“Past the flannel plains and blacktop graphs and skylines of canted rust, and past the tobacco-brown river overhung with weeping trees and coins of sunlight through them on the water downriver, to the place beyond the windbreak, where untilled fields simmer shrilly in the a.m. heat: shattercane, lamb’s‑quarter, cutgrass, sawbrier, nutgrass, jimsonweed, wild mint, dandelion, foxtail, muscadine, spinecabbage, goldenrod, creeping charlie, butter-print, nightshade, ragweed, wild oat, vetch, butcher grass, invaginate volunteer beans, all heads gently nodding in a morning breeze like a mother’s soft hand on your cheek.”
— The Pale King, David Foster Wallace
This is not only a fantastic opening line, it’s also the saddest first line in all literature. Because the novel that it starts was never finished: its author, David Foster Wallace, killed himself before finishing it (a major tragedy not just for his wife, family and friends but for everyone who loves reading).
The sentence is silly-long, startlingly beautiful and laugh-out-loud-more-than-once funny.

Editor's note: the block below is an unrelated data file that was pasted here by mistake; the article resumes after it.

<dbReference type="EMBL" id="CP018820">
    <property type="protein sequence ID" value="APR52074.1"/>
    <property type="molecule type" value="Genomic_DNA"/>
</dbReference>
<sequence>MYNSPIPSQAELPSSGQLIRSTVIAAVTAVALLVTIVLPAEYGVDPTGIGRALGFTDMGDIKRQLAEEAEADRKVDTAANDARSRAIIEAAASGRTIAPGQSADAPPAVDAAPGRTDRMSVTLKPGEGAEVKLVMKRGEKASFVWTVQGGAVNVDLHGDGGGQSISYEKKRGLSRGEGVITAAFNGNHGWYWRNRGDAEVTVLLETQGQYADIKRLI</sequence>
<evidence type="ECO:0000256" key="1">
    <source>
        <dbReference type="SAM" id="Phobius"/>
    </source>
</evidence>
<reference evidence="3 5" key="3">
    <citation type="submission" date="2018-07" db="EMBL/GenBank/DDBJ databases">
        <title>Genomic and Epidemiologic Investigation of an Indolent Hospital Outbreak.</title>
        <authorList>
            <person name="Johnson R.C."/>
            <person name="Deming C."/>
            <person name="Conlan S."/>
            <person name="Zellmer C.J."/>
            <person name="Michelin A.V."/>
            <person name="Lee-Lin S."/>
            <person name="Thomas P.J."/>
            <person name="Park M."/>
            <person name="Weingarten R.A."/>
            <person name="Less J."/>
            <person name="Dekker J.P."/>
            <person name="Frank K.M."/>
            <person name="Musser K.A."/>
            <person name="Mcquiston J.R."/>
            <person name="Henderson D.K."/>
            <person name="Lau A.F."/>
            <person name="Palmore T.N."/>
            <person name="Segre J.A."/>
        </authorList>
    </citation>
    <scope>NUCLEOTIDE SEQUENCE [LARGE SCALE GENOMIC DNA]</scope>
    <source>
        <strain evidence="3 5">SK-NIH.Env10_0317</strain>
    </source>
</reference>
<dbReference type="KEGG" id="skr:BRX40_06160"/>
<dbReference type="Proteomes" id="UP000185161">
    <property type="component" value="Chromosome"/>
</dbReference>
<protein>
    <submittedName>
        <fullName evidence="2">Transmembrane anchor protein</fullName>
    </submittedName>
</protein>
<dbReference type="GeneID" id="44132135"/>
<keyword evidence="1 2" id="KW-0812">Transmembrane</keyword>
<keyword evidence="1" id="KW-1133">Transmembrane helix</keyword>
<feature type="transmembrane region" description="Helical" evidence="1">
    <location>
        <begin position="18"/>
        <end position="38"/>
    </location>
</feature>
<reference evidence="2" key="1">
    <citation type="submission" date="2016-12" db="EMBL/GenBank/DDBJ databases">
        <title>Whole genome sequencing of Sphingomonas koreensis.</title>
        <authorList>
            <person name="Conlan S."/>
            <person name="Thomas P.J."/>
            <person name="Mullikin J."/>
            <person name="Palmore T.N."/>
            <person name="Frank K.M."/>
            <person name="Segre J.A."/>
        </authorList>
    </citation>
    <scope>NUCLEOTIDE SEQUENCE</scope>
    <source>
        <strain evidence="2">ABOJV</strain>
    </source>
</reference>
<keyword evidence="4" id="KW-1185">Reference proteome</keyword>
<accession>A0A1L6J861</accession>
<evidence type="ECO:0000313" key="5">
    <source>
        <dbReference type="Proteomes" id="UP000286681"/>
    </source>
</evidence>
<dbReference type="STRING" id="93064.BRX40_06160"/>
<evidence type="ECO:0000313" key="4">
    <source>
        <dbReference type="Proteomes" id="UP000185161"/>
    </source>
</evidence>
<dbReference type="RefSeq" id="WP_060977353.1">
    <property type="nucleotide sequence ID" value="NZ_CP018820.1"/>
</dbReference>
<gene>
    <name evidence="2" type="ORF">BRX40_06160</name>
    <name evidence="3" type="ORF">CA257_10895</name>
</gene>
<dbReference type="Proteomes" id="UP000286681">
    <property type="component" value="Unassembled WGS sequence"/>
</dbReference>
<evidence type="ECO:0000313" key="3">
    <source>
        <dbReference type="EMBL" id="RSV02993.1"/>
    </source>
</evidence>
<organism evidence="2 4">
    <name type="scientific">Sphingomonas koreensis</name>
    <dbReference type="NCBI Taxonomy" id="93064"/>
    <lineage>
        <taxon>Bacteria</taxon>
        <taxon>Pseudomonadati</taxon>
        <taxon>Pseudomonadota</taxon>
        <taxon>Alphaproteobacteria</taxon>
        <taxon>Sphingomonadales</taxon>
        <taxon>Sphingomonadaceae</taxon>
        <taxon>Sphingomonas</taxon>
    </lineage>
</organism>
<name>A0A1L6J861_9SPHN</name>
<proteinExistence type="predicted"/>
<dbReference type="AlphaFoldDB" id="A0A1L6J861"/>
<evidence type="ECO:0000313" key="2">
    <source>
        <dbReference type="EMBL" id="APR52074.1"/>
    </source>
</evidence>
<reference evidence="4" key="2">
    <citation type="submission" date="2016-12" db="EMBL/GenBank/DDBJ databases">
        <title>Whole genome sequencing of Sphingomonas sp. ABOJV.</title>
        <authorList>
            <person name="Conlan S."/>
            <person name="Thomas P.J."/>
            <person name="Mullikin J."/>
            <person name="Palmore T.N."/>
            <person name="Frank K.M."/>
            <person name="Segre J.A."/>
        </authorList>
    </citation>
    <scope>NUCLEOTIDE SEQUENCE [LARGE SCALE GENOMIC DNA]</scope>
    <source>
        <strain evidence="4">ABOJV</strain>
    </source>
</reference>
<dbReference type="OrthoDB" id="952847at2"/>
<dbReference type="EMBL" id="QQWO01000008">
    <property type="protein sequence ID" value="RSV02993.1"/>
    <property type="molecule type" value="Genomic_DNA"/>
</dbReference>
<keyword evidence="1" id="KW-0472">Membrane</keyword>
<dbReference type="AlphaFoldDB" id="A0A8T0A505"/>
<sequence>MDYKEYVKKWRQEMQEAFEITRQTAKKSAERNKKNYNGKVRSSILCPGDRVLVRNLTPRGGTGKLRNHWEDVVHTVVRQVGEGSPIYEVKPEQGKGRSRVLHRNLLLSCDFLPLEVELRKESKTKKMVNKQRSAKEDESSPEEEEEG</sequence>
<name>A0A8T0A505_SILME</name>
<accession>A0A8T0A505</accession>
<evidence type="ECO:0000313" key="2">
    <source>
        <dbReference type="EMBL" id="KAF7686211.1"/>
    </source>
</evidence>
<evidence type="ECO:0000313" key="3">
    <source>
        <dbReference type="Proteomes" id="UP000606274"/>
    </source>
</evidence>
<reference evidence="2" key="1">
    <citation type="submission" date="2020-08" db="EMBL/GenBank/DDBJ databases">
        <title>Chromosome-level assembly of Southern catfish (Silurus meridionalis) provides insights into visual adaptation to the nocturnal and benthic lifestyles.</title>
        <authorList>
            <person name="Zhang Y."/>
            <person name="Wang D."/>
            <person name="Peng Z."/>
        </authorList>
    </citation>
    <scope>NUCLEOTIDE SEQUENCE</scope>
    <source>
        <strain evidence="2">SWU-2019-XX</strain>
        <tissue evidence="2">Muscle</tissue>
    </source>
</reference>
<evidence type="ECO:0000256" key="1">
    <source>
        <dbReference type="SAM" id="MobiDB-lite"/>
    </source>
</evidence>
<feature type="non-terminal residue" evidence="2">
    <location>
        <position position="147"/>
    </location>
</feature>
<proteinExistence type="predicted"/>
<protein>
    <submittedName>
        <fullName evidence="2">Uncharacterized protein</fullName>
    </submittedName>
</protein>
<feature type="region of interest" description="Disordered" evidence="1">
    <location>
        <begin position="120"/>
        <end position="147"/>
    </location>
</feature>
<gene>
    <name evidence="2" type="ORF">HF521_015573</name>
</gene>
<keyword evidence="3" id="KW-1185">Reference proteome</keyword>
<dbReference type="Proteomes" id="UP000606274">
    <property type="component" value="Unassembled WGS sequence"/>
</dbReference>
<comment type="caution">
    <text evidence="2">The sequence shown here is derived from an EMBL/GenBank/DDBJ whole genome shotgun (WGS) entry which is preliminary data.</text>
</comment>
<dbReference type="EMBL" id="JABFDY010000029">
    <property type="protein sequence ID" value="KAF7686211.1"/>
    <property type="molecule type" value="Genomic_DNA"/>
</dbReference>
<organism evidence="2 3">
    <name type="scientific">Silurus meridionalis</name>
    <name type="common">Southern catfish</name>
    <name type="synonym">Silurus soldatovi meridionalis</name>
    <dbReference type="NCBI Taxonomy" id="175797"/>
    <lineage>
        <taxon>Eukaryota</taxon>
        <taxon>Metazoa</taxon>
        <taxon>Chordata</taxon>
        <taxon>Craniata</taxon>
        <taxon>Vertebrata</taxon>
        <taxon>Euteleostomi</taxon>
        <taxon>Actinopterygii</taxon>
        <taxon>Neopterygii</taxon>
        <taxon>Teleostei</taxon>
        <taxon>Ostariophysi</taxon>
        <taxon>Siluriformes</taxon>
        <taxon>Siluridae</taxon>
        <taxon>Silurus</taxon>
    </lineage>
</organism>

The clumsy “a.m. heat” subverting the descriptive lyricism (typical Foster Wallace).
The endless list of wonderfully-named plants (“invaginate volunteer beans”?!).
‘A’ mother but ‘your’ cheek.
It’s a car scene, with the landscape sliding past; but not so fast that you skip the poetry (“coins of sunlight”) or the excruciatingly-detailed botany.
I don’t just need to read this novel, I grieve that I can’t. That no one ever will.
So now I have to translate all this genius back to the mercenary world of content marketing?
Well, I didn’t come this far to give up now (and I hope you won’t either):
What we can steal from these great opening lines
We’ve said it many times (not least in our slideshare The Other C-Word: What Makes Great Content Marketing Great): confidence is the most important signal your content marketing can send – and the only attribute that all great marketing shares.
All these first lines signal supreme confidence. In just a few words, you know you’re in great hands and you’re ready to go wherever they lead.
Attention is the gateway drug of content marketing. You can’t get people addicted without it.
Surprise isn’t the only way to earn attention but it’s a powerful way. And it happens when you understand the unwritten conventions of the context of this particular engagement – then break (or bend) those conventions.
Great opening lines (like the Orwell and the Salinger) often surprise by playing against convention.
Often, great openings plant seeds. They let you know that something is coming but they don’t tell you what.
Content marketing should use this technique more: raise questions without immediately answering them. Trust your readers. Don’t pre-digest everything for them.
Stephen King says that strong opening lines say to the reader, “Listen. Come in here. You want to know about this.”